6. Drinking and taking drugs doesn’t solve problems…

    Whatever you may be feeling, sometimes there is an urge to have a drink or take drugs to make problems go away. However, Alcohol is a depressant and only tends to add to problems and drugs can make you feel much worse. A Christmas tipple is fine in moderation, but if you feel that alcohol or drugs are starting to be a problem in themselves, see our top tips for dealing with Alcohol and Drugs over the Christmas period..

  7. Don’t overindulge…

    It can be tempting to over-eat at Christmas. however a poor diet can have a significant impact on your mental health. Recent research has proven that there is a significant correlation between good mental health and a balanced, healthy diet. Over the Christmas period ensure you eat plenty of fruit and vegetables. Unlike junk food, the sugars from fruit and vegetables are absorbed more slowly into the bloodstream and leave you feeling fuller and don’t cause the initial high followed by the crash leaving you feeling low.

  8. Stay active…

    As appealing as sitting on the couch watching TV can be around Christmas, keeping yourself active can have a very positive effect on your mental health. Why not try taking a walk in the park, or countryside or something new like ice-skating or bowling to keep you moving. This will make you feel even better if you can do it with friends or family.

  9. Maintain a healthy sleep pattern…

    Sleep is central to maintaining good mental health. Lack of sleep leads to tiredness, makes dealing with day to day life more difficult and can lead to low self-esteem, anxiety and depression – making problems seem much worse than they really are. If you find it difficult to get to sleep or are sleeping too much, try to actively improve your sleep patterns by improving your diet, exercising and having set times to go to bed and get up in the morning. Avoiding alcohol and caffeine (tea and coffee) before bed and not using electric devices such as TV’s, laptops, smart-phones etc. before trying to go to sleep, can make a big difference.  if sleep remains a problem for you see your GP.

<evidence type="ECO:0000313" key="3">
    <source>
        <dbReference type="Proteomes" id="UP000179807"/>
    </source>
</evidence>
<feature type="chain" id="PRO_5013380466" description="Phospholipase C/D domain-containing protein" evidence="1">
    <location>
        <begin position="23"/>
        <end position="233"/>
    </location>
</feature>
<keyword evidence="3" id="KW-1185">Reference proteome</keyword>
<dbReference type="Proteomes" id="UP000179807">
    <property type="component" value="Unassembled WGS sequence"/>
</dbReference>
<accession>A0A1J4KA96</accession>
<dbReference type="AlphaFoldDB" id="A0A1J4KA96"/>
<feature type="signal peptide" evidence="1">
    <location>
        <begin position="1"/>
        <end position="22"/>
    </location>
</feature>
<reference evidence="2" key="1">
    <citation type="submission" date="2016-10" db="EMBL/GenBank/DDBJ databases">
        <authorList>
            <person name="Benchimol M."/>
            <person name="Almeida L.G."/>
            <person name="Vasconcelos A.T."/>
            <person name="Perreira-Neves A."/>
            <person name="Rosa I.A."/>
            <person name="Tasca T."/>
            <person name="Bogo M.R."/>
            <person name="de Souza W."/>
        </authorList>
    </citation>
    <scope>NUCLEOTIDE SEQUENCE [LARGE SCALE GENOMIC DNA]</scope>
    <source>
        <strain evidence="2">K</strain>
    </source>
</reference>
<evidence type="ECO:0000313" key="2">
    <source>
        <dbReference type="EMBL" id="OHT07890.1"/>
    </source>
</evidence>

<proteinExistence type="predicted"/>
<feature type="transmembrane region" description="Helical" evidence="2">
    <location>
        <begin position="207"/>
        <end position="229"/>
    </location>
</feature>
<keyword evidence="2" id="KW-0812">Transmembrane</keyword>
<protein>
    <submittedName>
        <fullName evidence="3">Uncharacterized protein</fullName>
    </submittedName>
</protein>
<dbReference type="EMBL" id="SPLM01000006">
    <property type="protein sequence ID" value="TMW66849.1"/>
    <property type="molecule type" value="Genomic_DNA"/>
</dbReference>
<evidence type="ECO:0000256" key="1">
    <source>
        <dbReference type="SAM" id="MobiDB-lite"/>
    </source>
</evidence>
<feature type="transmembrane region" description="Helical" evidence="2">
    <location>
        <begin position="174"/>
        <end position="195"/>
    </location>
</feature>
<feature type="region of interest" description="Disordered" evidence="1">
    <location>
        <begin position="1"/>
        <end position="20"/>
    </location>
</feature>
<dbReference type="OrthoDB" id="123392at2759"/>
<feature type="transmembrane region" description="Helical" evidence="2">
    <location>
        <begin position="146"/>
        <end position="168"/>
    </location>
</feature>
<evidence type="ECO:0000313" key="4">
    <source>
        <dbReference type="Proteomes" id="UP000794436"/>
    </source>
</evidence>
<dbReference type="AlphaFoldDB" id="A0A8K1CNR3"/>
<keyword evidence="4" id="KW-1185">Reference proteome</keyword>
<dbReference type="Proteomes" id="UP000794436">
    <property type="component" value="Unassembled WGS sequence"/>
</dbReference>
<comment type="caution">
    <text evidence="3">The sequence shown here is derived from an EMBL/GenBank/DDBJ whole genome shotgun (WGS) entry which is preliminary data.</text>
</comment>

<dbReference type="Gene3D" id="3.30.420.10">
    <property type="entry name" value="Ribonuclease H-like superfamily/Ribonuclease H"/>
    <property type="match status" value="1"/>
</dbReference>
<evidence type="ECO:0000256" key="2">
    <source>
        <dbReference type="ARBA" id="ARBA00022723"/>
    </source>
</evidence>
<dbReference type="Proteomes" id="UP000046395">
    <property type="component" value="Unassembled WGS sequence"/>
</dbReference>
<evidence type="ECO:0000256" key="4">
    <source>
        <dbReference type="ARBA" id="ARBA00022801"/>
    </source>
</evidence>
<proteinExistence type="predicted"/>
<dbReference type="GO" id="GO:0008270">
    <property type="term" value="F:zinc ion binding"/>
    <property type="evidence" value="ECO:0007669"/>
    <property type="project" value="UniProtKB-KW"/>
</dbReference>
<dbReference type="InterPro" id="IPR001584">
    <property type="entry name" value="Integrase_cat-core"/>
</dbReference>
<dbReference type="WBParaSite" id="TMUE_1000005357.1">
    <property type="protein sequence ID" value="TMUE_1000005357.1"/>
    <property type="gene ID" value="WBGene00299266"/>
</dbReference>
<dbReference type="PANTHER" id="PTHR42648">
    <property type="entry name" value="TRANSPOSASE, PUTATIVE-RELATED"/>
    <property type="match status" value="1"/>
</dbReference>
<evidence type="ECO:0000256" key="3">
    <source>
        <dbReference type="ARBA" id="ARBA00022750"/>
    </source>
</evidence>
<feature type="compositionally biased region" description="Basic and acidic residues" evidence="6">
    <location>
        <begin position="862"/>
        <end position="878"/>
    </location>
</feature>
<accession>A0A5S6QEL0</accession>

10. Switch off from work…

    Time away from work can be just as stressful as being there. While you’re off over the Christmas period make sure you switch off. That could be as simple as not checking your work emails if you do not genuinely have to. Taking this time to relax, see family and just not think about work can mean when you do return you’ll be fully charged and looking at your work with fresh eyes and a clearer, less stressed mind…

  11. Have fun…

    Whatever it is that makes you happy – do it! Be it a Christmas movie marathon, go to a pantomime, visit a Christmas market, make your own decorations or cards, dancing to Christmas songs or even wearing an awful Christmas jumper – do as many things over the holidays that simply put a smile on your face! Keeping yourself occupied and having fun need not be expensive, and can make your outlook on everything so much more positive.

  12. Get help if you need it…

    Mental Health covers many conditions, situations and circumstances. If you feel like things are becoming too much ask for help! Contact your GP or organisations such as those listed above and if Alcohol or Substance abuse are factors contact us for private treatment and support on 03333 448 288.

Wishing you all good mental health for Christmas and the New Year!


The Team